Wednesday 08 May 2013

Bible Book:

Matthew 20:1-16 Wednesday 8 May 2013


Jesus' parables about what thekingdom of heaven is like often begin with an everyday situationand draw the listener into what at first feels familiar territory.But then they have a strange, surprising, or bewildering twist: theparables provoke listeners by defying their expectations of what isjust and who is worthy. Surely it is not fair for the workers whohave only been there an hour to get the same pay as those who havebeen working all day?

This parable of the labourers inthe vineyard, along with others, existed as teachings of Jesusabout the kingdom of heaven before the Gospels were written down.This does not make their context in Jesus' ministry as told by aparticular Gospel writer less important or less true, however.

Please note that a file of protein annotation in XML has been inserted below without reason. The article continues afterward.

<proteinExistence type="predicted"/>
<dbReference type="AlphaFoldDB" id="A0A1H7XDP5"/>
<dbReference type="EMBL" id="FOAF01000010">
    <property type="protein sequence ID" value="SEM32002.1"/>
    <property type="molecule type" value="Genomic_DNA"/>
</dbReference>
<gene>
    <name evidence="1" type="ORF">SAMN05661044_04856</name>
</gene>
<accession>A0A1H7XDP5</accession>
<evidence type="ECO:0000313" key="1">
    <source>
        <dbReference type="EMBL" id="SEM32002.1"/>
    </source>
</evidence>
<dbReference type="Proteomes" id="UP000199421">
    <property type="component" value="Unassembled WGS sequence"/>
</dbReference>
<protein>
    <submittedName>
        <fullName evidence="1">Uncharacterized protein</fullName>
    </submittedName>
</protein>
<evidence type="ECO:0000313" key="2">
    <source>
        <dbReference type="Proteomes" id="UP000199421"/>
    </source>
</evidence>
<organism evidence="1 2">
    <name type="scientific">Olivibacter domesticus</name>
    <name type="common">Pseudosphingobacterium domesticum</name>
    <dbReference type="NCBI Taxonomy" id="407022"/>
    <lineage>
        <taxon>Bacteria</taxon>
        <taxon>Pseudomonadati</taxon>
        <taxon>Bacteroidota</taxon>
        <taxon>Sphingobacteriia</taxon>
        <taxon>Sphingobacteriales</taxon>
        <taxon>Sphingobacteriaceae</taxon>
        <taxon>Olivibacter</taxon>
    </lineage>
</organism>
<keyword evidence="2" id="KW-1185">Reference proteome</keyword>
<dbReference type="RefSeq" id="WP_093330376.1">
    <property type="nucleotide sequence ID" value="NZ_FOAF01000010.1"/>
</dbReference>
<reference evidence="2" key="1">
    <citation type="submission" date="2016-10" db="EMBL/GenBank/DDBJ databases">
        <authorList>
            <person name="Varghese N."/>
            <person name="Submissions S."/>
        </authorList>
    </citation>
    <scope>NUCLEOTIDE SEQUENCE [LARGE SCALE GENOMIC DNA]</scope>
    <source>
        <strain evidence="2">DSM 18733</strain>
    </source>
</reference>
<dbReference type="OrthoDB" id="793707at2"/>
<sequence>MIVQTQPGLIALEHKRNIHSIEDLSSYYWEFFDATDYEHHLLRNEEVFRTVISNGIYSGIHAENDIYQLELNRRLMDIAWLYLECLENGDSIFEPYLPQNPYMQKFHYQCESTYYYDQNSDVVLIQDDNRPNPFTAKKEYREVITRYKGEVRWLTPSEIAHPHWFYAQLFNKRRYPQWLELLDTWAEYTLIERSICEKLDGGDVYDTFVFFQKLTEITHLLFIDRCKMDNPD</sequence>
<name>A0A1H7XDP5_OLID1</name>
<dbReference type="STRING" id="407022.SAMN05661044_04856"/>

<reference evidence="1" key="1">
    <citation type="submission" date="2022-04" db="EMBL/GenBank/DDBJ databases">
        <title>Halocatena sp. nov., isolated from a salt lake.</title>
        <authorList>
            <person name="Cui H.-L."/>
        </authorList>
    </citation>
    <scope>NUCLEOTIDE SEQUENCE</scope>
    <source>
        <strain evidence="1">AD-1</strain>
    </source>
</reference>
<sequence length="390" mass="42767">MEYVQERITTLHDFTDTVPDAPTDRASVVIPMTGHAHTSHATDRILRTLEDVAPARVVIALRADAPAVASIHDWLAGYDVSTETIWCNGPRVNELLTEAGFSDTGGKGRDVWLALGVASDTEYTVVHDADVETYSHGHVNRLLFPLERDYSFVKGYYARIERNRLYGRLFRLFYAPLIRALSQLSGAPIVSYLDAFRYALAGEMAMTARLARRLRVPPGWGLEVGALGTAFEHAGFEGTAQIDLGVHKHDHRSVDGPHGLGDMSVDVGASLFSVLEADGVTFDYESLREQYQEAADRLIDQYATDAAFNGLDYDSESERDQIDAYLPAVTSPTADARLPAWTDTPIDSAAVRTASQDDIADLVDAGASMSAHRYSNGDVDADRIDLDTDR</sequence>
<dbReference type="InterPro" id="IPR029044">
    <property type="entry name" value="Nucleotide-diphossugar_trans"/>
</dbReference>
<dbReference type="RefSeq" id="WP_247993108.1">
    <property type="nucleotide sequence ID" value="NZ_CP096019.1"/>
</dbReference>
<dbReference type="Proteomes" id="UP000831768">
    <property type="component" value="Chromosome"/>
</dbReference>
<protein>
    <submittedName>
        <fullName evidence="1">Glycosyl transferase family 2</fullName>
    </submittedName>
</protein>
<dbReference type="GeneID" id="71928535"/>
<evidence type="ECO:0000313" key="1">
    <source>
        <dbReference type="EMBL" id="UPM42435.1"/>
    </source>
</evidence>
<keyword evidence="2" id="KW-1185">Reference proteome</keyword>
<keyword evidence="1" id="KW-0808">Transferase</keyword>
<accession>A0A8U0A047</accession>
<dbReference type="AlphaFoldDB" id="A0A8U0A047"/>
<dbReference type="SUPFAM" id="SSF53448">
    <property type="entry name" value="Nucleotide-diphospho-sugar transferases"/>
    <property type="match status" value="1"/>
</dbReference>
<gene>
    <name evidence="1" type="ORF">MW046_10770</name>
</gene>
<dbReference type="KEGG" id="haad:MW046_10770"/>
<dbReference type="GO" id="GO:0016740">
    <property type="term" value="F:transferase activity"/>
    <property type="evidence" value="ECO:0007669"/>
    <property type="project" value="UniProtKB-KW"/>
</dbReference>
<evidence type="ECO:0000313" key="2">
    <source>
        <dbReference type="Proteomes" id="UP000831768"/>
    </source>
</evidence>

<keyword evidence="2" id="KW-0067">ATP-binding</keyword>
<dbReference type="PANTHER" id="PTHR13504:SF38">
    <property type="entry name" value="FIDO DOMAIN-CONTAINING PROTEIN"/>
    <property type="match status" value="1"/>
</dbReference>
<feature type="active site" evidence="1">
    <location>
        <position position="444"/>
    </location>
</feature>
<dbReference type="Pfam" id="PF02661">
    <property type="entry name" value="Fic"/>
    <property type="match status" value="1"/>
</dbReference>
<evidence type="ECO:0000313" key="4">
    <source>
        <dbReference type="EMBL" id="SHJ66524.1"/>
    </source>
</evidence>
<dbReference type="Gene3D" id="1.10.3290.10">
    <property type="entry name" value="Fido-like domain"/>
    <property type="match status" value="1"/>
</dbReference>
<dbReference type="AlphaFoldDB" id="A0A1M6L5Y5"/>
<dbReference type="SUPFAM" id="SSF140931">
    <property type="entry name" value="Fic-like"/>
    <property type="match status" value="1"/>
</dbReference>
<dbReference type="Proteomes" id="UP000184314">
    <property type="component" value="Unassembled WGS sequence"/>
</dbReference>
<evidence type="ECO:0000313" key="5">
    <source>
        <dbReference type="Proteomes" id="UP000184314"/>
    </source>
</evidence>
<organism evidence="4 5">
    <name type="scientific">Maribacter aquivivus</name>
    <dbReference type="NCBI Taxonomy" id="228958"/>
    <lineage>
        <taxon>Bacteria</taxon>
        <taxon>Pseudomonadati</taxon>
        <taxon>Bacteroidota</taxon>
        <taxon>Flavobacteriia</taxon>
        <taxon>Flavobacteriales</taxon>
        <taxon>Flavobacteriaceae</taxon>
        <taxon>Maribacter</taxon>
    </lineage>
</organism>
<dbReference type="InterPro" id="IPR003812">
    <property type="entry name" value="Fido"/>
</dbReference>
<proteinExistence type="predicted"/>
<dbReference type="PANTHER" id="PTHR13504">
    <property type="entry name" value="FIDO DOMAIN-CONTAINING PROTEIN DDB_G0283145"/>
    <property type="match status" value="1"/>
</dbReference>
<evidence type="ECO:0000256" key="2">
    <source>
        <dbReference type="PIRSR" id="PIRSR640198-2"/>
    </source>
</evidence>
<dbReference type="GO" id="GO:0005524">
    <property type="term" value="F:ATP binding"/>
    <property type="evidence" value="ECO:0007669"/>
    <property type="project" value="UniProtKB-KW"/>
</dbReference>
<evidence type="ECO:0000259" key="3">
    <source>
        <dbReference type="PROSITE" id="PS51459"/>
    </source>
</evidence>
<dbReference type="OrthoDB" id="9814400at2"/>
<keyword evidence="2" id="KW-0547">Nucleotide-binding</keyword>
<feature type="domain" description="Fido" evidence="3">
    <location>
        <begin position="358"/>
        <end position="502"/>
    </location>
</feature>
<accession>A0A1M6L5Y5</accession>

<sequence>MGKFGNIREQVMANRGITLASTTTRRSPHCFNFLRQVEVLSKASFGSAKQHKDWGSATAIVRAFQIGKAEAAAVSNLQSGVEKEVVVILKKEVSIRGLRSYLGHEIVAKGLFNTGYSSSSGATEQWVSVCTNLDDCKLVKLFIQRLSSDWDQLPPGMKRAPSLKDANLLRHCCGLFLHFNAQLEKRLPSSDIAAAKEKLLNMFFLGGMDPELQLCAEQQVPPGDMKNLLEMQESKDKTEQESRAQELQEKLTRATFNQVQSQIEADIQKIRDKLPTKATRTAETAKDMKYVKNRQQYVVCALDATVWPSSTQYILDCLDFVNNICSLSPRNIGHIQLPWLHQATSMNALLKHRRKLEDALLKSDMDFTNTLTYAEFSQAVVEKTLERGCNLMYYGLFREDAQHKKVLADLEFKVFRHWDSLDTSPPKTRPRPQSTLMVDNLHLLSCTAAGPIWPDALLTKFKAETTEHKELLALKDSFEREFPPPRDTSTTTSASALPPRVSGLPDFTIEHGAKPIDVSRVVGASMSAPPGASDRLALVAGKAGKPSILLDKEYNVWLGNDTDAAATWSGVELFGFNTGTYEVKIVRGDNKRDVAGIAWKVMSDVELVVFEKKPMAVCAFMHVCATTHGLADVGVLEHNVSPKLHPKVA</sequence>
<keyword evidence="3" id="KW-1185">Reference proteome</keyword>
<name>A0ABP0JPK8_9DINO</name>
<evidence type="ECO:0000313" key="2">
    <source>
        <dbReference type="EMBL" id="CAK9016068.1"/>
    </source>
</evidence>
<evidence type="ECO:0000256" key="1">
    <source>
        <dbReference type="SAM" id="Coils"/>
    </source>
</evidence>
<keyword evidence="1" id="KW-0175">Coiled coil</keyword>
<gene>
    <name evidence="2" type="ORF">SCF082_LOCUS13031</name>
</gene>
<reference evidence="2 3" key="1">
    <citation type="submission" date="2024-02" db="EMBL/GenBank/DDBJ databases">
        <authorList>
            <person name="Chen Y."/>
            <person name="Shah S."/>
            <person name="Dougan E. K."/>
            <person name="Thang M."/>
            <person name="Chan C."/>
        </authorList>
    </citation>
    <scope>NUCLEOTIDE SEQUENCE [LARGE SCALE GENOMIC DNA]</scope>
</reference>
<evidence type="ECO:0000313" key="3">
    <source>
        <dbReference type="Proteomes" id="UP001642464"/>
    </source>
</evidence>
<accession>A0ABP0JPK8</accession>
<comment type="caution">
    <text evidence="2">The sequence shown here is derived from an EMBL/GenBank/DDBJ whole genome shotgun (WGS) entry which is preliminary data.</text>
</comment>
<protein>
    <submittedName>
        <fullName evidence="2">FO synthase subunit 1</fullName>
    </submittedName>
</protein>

Matthew's Gospel uses thisparable here to end a section in which the disciples are engaged insoul-searching about their own sacrifices. After Jesus sent awaythe rich young man (Matthew 19:16-22), the disciples began towonder if anyone could be saved. They remembered how much they hadgiven up to follow Jesus: Peter says, 'Look we have left everythingand followed you. What then will we have?' (Matthew 19.27)

Jesus reassures them, but thenimmediately Matthew inserts the vineyard parable, ending it withthe same promise with which Jesus ended his reassurance to thedisciples: "the last will be first, and the first will be last" (v.16). Today's parable already concerned the nature of grace in thekingdom of heaven. But Matthew's Gospel uses it to expand themeaning to give a direct message to insiders among Jesus' ownfollowers not to hold themselves above those who might follow.

To Ponder

  • With whom do you identify in today's passage?
  • Why, in your view, does Jesus use so many parables withmoney-related themes?
  • How far do you think parables should be translated intopolicy?
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